Susan Bady has been writing about the housing industry for 30 years. She is senior editor of Professional Builder, Custom Builder, and NKBA Innovation+Inspiration magazines, and contributes to the portal Web site HousingZone.com. Bady has also written for such consumer magazines as Cabin Life and Better Homes and Gardens’ Home Plan Ideas. You can reach her at firstname.lastname@example.org.
While a recent New York Times article doesn’t overtly herald the return of the McMansion, the implication is there.
If you’ve never been to Savannah, Ga., by all means go, especially if you love 18th and 19th century architecture.
I’ve come to the conclusion that American residential architecture, like America itself, is a melting pot. I would even argue that the true American house style is eclectic.
I’m looking forward to the new movies being released in December, particularly the next installment of “The Hobbit.” One film I doubt will be coming to a theater near you, though, is about urban pl
Yesterday, I had the opportunity to visit a group of homes that were featured in Chicago’s first GreenBuilt Home Tour. Sponsored by the U.S. Green Building Council-Illinois Chapter, the tour included 16 sites that are third-party certified, including the area’s first Passive House, DOE Challenge Homes, LEED-certified homes, and National Green Building Standard-certified homes.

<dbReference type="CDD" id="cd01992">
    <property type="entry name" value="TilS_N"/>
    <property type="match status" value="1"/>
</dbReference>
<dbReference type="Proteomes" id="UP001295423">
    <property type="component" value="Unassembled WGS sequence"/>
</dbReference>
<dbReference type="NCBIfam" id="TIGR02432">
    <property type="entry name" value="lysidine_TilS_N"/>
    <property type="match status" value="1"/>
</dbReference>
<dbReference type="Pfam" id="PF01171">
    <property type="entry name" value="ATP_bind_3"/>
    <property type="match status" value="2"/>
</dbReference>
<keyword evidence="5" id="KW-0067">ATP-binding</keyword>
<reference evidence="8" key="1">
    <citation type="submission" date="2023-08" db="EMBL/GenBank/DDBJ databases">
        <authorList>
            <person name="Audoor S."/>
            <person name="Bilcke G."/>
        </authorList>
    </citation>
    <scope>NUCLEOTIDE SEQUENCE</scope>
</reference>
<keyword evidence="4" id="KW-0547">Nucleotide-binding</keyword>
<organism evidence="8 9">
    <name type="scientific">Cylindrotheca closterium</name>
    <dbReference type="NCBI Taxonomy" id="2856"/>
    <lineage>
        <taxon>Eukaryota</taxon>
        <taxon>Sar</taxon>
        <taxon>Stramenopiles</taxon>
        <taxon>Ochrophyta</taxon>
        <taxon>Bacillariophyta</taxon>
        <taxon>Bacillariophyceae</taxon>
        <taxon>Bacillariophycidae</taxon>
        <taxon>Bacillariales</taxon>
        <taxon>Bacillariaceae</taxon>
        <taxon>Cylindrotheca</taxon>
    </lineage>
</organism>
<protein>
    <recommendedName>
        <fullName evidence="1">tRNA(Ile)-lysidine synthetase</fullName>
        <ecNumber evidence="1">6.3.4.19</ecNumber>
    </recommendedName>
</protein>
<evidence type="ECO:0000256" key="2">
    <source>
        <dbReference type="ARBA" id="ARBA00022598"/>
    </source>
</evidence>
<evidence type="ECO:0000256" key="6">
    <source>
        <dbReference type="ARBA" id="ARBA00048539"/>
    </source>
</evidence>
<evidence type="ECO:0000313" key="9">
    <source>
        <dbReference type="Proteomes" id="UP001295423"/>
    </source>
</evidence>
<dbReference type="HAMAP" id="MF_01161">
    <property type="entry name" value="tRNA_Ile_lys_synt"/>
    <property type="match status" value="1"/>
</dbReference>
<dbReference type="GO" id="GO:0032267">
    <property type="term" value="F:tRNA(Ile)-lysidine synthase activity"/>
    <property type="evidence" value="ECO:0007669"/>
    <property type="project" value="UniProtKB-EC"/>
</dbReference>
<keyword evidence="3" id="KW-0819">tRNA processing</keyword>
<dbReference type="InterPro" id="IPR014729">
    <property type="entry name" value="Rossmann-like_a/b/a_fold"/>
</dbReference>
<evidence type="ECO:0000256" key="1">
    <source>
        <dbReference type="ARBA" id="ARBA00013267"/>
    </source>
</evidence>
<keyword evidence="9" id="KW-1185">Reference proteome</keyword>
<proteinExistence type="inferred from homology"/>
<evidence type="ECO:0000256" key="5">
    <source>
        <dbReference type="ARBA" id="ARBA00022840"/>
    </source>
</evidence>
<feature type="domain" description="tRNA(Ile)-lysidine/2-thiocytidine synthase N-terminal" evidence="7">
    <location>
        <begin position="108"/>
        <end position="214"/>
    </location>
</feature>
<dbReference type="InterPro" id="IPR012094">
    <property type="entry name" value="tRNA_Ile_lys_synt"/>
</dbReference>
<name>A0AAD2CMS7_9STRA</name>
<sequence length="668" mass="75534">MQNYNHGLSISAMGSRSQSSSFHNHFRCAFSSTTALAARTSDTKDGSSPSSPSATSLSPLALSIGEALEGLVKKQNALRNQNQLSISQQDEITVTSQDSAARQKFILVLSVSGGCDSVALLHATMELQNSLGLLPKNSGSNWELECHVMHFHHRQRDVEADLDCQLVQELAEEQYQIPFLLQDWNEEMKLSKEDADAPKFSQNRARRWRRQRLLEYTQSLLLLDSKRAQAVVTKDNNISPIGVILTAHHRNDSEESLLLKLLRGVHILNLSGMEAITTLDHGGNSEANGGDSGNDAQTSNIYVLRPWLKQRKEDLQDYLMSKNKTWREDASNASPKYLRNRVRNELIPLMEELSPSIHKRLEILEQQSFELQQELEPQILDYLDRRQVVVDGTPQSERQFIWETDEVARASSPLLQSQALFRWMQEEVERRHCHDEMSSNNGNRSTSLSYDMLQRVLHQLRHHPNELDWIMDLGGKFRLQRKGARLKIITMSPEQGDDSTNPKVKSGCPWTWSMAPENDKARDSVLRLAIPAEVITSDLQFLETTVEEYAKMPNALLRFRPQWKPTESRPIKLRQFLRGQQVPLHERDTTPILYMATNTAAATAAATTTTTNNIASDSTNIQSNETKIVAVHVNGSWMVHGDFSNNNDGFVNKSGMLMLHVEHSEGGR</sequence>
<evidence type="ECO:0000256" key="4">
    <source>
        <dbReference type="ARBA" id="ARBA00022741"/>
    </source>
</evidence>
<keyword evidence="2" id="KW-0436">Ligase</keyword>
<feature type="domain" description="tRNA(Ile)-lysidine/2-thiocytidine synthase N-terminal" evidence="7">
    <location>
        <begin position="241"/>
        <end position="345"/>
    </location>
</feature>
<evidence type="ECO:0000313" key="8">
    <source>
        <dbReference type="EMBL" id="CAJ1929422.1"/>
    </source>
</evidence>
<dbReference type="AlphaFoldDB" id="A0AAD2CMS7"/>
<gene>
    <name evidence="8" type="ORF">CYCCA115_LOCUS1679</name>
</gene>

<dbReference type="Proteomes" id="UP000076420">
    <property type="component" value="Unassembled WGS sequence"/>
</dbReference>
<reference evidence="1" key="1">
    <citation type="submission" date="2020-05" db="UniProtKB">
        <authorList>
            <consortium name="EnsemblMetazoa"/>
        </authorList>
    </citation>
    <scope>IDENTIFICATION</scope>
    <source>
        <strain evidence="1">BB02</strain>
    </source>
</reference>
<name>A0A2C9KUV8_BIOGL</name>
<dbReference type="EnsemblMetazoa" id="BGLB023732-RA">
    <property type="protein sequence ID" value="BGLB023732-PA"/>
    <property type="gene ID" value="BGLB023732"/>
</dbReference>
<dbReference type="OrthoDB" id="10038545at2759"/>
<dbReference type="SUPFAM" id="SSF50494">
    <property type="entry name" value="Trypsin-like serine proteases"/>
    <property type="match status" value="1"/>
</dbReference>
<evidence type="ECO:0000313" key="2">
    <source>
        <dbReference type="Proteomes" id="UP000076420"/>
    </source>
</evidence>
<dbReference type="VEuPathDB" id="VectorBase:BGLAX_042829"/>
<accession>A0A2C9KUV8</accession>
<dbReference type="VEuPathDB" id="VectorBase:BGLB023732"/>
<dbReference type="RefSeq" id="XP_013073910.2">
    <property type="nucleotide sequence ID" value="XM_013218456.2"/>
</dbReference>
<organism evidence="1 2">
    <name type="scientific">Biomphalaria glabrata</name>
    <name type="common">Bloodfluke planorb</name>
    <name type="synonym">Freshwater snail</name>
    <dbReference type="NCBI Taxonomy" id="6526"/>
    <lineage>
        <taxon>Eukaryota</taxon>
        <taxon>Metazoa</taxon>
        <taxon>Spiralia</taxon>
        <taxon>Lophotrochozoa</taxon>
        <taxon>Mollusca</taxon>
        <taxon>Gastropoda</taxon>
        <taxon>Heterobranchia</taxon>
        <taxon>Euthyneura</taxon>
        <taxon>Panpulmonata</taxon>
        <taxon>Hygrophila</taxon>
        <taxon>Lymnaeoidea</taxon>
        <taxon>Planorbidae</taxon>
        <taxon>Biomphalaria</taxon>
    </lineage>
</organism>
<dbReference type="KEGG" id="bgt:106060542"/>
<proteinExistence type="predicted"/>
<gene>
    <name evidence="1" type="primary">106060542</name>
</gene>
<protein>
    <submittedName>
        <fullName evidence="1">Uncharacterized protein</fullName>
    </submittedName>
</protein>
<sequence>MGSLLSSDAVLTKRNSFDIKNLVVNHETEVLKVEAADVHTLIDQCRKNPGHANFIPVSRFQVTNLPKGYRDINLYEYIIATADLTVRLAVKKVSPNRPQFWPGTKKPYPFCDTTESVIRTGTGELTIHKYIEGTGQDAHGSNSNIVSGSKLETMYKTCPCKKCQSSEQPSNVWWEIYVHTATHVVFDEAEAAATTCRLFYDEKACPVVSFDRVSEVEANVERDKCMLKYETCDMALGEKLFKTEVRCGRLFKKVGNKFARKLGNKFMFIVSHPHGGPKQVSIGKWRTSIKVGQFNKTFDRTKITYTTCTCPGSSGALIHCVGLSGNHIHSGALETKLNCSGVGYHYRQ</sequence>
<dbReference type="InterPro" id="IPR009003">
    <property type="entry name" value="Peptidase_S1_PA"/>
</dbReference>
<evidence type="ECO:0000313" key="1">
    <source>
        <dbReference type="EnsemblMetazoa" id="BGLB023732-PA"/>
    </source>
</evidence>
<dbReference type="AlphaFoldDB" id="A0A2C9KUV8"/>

On August 8-11, the Timber Framers Guild (TFG) will hold its 2013 National Conference at Champlain College in Burlington, Vt. The event has been going on since1985 and promises something for everyone — even the kids.
Dwell magazine recently featured a Pittsburgh home made of recycled glass and steel that stands apart in a neighborhood filled with opulent mansions and brick cottages. The owner purchased (sight unseen) a 140-year-old farmhouse on the site, but decided to tear it down after discovering it was riddled with dry rot and mold.
In the June issue of Professional Builder, I discussed the American Classic Series by Dallas-based Darling Homes. Unfortunately there was no room for photos of the homes, so I’ve included a shot of the Lantana model here.
There’s a 1920 California bungalow for sale in Los Angeles that is tiny (480 square feet) and expensive ($449,000) … and yet, very appealing. The reason for the high price tag is the home’s location in Los Feliz, a hot spot for younger celebrities and regular schmoes who want to rub shoulders with said celebrities. Los Feliz is also close to downtown L.A. and features a bustling district of restaurants, bars and boutiques.
An article that was published in The Atlantic a couple of weeks ago got me thinking about McMansions, which were ubiquitous during the housing bubble. Big and bland, the McMansion became synonymous with middle-class excess, argues author Jordan Weissmann. After the housing-market crash, people came to their senses and home sizes shrank somewhat.